Marlen Reusser has been one of the fastest rising talents on the women's professional racing circuit and one of the favourites to watch for a medal in the time trial on September 20 at the upcoming UCI Road World Championships held in Flanders, Belgium.
Over the last two seasons, Reusser has made a name for herself as a powerful time triallist and an opportunist in some of the biggest road races. In an interview with Cyclingnews, Reusser said that she's aiming for peak performance at Worlds, but that this season's overall success is only just the beginning, no matter the outcome.
"The preparation towards the Olympic Games was difficult," said Reusser, regarding a whirlwind year that included her first-ever participation at the Olympic Games where she won the silver medal in the individual time trial in Tokyo.
"After a good winter and start of the season, I was often sick and had a problem with my back. For a moment, it was really difficult. Still, we stuck to the plan: I went to altitude and then to the heat to prepare for Tokyo. In the last few training sessions before we left for Japan, I started to feel better again. After Tokyo, I had a lot of hard races, and I have the feeling that my form is only coming to a maximum now. So, I hope I'll find myself still in peak performance in Belgium."
Reusser has always been a powerful performer in the time trial; a multiple-time Swiss champion, silver medallist at the Imola World Championships, silver medallist at the Olympic Games, and gold medallist at the European Championships.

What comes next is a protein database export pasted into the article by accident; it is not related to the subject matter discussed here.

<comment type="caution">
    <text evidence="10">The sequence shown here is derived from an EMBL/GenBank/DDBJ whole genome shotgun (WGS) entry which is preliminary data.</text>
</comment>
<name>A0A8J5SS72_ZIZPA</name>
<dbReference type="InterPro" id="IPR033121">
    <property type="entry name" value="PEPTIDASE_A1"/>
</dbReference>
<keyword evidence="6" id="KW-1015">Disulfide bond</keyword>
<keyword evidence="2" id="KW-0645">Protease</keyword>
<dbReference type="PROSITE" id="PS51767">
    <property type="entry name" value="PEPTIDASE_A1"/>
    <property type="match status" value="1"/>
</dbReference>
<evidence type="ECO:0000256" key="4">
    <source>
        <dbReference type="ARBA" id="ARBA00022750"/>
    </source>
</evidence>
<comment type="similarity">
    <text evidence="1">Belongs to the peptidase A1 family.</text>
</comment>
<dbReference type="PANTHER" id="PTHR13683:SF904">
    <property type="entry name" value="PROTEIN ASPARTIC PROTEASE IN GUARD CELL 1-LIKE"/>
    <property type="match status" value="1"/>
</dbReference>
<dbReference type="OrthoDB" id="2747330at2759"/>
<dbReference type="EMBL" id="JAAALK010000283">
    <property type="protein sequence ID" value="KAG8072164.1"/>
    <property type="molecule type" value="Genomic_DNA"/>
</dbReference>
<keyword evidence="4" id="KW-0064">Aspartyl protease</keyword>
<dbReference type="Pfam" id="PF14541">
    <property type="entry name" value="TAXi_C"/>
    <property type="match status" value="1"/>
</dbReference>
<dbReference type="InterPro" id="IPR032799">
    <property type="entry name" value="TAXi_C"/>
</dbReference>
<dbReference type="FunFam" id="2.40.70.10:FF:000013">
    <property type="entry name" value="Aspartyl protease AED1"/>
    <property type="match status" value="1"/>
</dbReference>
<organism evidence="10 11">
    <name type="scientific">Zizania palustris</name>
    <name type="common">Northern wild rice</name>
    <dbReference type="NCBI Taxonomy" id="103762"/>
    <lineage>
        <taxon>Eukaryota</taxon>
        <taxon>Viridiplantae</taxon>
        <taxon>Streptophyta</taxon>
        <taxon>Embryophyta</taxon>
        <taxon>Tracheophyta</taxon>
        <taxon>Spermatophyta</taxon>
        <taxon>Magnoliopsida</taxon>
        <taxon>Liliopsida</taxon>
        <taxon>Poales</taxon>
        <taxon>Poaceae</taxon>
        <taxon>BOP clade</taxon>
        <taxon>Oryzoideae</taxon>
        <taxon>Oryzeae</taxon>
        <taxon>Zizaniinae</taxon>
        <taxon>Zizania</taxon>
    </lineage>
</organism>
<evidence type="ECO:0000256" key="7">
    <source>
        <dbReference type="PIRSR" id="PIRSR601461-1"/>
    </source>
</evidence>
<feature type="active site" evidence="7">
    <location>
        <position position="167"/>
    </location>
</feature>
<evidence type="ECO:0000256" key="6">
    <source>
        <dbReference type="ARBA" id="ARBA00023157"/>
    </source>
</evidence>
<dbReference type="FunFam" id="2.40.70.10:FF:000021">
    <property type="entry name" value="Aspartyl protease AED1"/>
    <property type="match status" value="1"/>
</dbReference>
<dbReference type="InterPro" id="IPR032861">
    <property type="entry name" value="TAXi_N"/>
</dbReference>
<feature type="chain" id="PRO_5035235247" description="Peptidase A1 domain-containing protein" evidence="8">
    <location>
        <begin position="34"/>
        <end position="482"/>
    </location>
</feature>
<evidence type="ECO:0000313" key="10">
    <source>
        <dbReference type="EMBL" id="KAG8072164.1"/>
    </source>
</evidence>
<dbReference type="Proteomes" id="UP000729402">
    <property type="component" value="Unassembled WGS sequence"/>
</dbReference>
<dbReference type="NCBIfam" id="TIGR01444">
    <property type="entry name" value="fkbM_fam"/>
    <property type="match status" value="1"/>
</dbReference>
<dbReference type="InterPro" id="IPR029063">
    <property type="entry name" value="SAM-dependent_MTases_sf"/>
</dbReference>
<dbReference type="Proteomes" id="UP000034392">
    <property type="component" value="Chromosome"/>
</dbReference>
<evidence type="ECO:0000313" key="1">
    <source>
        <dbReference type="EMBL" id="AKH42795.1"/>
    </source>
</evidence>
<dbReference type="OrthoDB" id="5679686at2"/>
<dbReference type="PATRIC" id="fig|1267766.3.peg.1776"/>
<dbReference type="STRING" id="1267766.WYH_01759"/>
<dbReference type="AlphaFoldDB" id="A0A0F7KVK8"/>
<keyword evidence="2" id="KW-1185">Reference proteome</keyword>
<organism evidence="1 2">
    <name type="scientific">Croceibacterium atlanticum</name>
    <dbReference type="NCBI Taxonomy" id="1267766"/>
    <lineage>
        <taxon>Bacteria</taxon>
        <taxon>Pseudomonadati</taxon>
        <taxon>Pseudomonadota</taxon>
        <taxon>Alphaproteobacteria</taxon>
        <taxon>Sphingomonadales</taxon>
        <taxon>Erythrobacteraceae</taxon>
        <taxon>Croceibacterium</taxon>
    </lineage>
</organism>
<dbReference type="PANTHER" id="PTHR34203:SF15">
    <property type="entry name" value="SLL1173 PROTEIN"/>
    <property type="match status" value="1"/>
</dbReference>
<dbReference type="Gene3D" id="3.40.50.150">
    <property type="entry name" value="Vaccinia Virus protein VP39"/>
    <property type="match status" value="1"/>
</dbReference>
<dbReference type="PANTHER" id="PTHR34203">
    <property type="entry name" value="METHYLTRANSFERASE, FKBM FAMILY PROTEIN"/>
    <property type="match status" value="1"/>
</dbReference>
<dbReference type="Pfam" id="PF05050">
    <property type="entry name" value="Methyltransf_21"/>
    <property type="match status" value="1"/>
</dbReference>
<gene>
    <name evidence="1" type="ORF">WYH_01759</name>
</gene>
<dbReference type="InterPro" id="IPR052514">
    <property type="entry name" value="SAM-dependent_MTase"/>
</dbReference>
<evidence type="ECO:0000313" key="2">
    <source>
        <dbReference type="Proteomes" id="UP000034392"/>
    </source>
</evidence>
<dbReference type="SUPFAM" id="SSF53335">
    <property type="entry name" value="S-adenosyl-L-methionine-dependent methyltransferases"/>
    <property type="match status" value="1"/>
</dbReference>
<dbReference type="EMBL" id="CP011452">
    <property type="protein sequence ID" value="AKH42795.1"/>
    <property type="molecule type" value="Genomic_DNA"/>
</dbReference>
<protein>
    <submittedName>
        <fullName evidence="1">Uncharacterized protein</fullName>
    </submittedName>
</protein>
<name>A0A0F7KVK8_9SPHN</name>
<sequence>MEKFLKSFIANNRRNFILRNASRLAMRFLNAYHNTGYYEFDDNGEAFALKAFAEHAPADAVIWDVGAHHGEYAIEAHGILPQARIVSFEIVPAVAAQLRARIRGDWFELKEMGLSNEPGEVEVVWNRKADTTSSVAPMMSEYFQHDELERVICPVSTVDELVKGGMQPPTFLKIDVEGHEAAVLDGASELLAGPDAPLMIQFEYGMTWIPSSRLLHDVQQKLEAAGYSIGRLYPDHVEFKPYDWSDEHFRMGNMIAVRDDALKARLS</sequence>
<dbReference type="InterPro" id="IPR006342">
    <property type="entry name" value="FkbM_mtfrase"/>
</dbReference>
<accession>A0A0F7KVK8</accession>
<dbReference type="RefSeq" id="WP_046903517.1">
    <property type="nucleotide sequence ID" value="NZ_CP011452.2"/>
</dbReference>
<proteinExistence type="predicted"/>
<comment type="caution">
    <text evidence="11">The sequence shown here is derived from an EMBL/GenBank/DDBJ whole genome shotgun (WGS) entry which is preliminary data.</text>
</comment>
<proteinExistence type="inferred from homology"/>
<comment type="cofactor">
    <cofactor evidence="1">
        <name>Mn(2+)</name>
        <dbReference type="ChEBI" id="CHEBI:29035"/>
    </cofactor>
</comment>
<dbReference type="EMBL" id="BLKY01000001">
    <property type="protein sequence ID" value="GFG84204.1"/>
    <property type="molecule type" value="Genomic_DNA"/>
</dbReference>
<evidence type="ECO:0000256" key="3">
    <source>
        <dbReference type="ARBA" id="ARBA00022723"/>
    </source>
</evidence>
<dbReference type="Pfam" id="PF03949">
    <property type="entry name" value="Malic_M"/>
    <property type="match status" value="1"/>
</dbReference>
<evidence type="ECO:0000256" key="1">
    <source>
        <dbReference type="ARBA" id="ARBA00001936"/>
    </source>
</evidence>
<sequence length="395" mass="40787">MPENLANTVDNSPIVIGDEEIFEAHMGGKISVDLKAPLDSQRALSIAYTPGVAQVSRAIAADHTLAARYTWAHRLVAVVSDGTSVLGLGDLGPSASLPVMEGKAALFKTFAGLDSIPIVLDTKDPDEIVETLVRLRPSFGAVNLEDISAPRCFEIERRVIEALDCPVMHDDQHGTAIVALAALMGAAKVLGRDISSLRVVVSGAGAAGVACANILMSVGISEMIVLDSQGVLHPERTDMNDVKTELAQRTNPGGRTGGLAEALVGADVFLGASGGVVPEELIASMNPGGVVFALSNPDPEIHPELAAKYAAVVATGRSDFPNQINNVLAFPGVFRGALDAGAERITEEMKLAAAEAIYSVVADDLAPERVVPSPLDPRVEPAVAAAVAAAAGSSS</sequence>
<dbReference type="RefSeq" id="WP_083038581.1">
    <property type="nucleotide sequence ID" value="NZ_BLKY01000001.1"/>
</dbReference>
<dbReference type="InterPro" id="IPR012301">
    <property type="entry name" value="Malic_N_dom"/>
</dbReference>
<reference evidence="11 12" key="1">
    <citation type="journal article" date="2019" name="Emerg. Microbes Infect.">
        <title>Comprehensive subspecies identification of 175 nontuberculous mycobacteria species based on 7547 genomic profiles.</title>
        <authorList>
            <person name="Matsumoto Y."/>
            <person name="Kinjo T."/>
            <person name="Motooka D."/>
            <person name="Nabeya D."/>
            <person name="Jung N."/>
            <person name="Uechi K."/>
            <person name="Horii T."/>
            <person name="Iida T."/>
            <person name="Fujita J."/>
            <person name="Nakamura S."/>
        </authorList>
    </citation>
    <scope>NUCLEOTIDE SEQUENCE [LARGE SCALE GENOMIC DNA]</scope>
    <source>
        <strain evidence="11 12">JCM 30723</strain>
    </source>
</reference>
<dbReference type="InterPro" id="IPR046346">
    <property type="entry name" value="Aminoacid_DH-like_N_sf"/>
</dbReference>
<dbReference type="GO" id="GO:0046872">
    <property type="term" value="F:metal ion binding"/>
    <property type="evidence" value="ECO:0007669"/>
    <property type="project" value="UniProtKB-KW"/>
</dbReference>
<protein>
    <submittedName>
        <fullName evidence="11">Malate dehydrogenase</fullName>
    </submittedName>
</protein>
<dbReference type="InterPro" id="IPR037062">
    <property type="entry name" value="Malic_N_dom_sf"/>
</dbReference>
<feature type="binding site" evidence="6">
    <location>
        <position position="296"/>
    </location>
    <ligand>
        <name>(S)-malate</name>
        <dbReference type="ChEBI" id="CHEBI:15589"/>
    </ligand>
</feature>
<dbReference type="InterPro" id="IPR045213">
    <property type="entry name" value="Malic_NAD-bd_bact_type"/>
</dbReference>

Asked if she feels capable of winning the world title in the individual time trial at Flanders, Reusser said, "I think it is possible. In the end, you need to be the best of yourself that day. I feel ready."
Reusser will be up against contenders such as former world champions Annemiek van Vleuten and Ellen van Dijk (both Netherlands), Lisa Brennauer (Germany) and Amber Neben (USA), to name a few. She believes the Dutch will be the most competitive nation.
The elite women will race 30.3km and an elevation gain of 54 metres with a start at Knokke-Heist, upon the North Sea coast by the Dutch border, and a finish in the centre of the historic city of Bruges. Reusser has previewed the time trial route and said,
"Apart from the first corners, it's all long, flat straights, with probably a lot of wind. So, pretty perfect for my constitution."
Reusser celebrates her 30th birthday on the day of the individual time trial, September 20, and said a victory would be extra special.
"It would mean very much to me. The day of the time trial will be my birthday. I couldn't offer myself something bigger than this World Championship title."
Rising through the ranks
Reusser started her career with the World Cycling Centre (WCC) programme in 2019, where she won time trials at the Ljubljana-Domžale-Ljubljana, European Games and Swiss National Championships. She also won the Swiss road race title that same year and placed sixth in the time trial at the World Championships in Yorkshire. She spent last season racing with Equipe Paule Ka and this year with Ale BTC Ljubljana, and her trajectory in the professional peloton has skyrocketed during these two seasons.
Last year, Reusser successfully defended her time trial title at the Swiss National Championships, took the bronze medal in the time trial and silver in the mixed relay at the European Championships. She secured the silver medal in the time trial at the World Championships in Imola. On the road racing calendar, Reusser was fifth overall at the Setmana Ciclista Valenciana and seventh at Liège-Bastogne-Liège, and 10th in the hilly road race at the 2020 World Championships.